- - Wednesday, February 20, 2019


By Thomas Reinertsen Berg

Little, Brown, $35, 384 pages


Thomas Reinertsen Berg’s “Theater of the World: The Maps that Made History” needs a roadmap, so to speak. This book is a meandering stroll through the history of mapmaking, always keeping the guiding star of Norway in sight. It covers maps from Prehistory to Google Earth. Why it makes camp at such an eclectic array of historical landmarks between those two points, perhaps only the author can know.

Mr. Berg’s history focuses primarily on maps through the conditions of their creation, rather than their use. He traces the lineage of mapmakers, highlighting Ptolemy, Mercator and Ortelius. Fascinating historical tidbits, like the world’s first drawing of a ski trail, and sailors attempting to give landmarks naughty names, make appearances in the narrative. But overall, this is a straightforward account of how maps were made, when and why.

There is much to fascinate a reader in the story of maps, and many angles to choose from. Maps have served political, practical and sacred purposes. Maps have enabled explorers, and been created by them. They have been the products of scientific theory, exploration, and myth. They have included all manner of graphical and technological innovations, and often feature truly beautiful artwork. They have been objects of luxury, and objects of mystery. Maps can reveal bias, or even the state of knowledge at a specific historical point. Mr. Berg touches on these issues, but doesn’t linger on them.

Instead, Mr. Berg seems most interested in the people behind the maps, and even creates imagined portraits of the key players in his tale. Ptolemy sits by the light of a candle. Snorri Sturluson paces, dictating to a scribe. Ortelius’ sister carefully paints colors into black and white maps as part of the family business. However, the pictures Mr. Berg paints somehow fail to capture the magic of imagining far off lands. Even well-known adventures are somehow made drab. Never has the Franklin expedition made a less exhilarating footnote than in Mr. Berg’s text. It’s a bit like a trip through a dark ride: Too animatronic to really enchant any but the most diehard enthusiasts, longing for any glimpse of their heroes.

Still, for many the main draw of Mr. Berg’s text are the beautifully printed maps throughout the book. These are luscious, varied and plentiful. While some, such as Fra Mauro’s map of the world, are so small as to give only a hint of the original, most provide the reader with the opportunity to look closely at details mentioned in the text. And for all its narrative failings, the text itself is littered with curiosities that will send any attentive reader directly down into the loving black hole of Wikipedia.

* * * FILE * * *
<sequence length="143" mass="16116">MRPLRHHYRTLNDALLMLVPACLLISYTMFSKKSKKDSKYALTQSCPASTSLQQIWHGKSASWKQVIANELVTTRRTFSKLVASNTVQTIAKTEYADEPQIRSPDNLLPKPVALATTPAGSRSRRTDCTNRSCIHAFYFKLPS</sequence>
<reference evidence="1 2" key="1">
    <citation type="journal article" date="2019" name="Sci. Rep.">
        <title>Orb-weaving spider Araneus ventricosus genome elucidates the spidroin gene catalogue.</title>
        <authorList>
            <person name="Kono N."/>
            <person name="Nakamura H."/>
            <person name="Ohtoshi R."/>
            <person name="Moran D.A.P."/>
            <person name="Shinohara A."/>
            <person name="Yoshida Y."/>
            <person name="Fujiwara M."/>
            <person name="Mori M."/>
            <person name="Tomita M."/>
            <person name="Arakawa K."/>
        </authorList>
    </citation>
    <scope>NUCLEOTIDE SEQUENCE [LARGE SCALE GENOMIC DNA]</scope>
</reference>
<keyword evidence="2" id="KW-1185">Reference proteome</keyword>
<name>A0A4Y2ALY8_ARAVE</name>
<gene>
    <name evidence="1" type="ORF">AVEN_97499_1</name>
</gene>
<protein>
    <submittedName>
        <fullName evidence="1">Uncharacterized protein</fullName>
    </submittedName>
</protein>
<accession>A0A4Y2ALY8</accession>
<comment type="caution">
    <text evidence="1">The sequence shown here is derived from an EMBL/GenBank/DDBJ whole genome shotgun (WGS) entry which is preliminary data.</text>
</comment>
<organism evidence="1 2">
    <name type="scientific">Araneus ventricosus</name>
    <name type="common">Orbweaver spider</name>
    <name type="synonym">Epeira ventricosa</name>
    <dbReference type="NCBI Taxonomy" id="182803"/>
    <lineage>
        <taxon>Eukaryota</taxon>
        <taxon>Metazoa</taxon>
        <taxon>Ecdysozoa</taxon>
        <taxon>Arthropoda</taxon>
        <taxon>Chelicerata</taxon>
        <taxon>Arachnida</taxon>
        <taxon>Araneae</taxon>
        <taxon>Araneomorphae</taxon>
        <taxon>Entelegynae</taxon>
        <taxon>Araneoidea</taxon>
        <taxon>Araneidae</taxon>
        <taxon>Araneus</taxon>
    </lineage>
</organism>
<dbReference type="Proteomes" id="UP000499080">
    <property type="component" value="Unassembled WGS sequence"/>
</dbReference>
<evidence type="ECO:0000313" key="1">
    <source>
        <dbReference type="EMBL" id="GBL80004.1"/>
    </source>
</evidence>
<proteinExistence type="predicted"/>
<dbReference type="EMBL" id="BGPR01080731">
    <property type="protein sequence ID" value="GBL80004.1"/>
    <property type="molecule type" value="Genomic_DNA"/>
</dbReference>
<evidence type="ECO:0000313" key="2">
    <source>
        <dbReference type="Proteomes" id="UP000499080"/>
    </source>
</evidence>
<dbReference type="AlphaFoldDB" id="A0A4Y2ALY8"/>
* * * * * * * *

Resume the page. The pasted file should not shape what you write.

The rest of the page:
Mr. Berg is a Norwegian journalist, and “Theater of the World” won the prestigious Brage Prize for best non-fiction Norwegian book in 2017. It seems unfair to criticize the book for being focused on Norway when it is, in fact, a Norwegian book. Perhaps a better subtitle would be: The Maps That Made History … In Norway. But even this doesn’t entirely explain his bias: Mr. Berg includes a great many non-Norwegians, so it’s a little strange that Asia is such a blind-spot.

There is mention of the geographic expertise of First Nations tribes in the service of European exploration. However, the vast map-like knowledge beyond what was useful to capital E Explorers is brushed aside for their lack of written records. Mr. Berg bends the rules of what makes a map for Snorri Sturluson, but he doesn’t extend that hall pass to others who may have passed on geographic information orally. Admittedly, such accounts would be difficult to capture, and are outside the scope of this text. This is an account that draws a line from past to present, not one that explores the multitudinous ways in which humans have attempted to symbolically represent geographic information in order to convey it to one another.

To this day, we are still fascinated with geographical information, and obviously dependent on it. Maps and navigation are integrally connected, and what constitutes a map is still changing at a rapid rate. Mr. Berg notes that the maps of the future will seem as incredible to us as Google Earth would seem to Ptolemy. However, in the present, maps are beginning to lose their magic. Whether wasting hours on GeoGuessr or wasting hours on the metro, most of us interact seamlessly with maps every single day.

Maps are so integrated into our lives through technology that we often do not realize when we are interacting with the witchcraft that is GPS. As paper atlases go the way of the telephone booth and the floppy disk, people are beginning to forget the incredible work of creating maps. Mr. Berg’s text is a nice tour of the mapmakers of the past that revives at least a little bit of that magic.

* Tara Wilson Redd is the author of “The Museum of Us” (Wendy Lamb Books, 2018).

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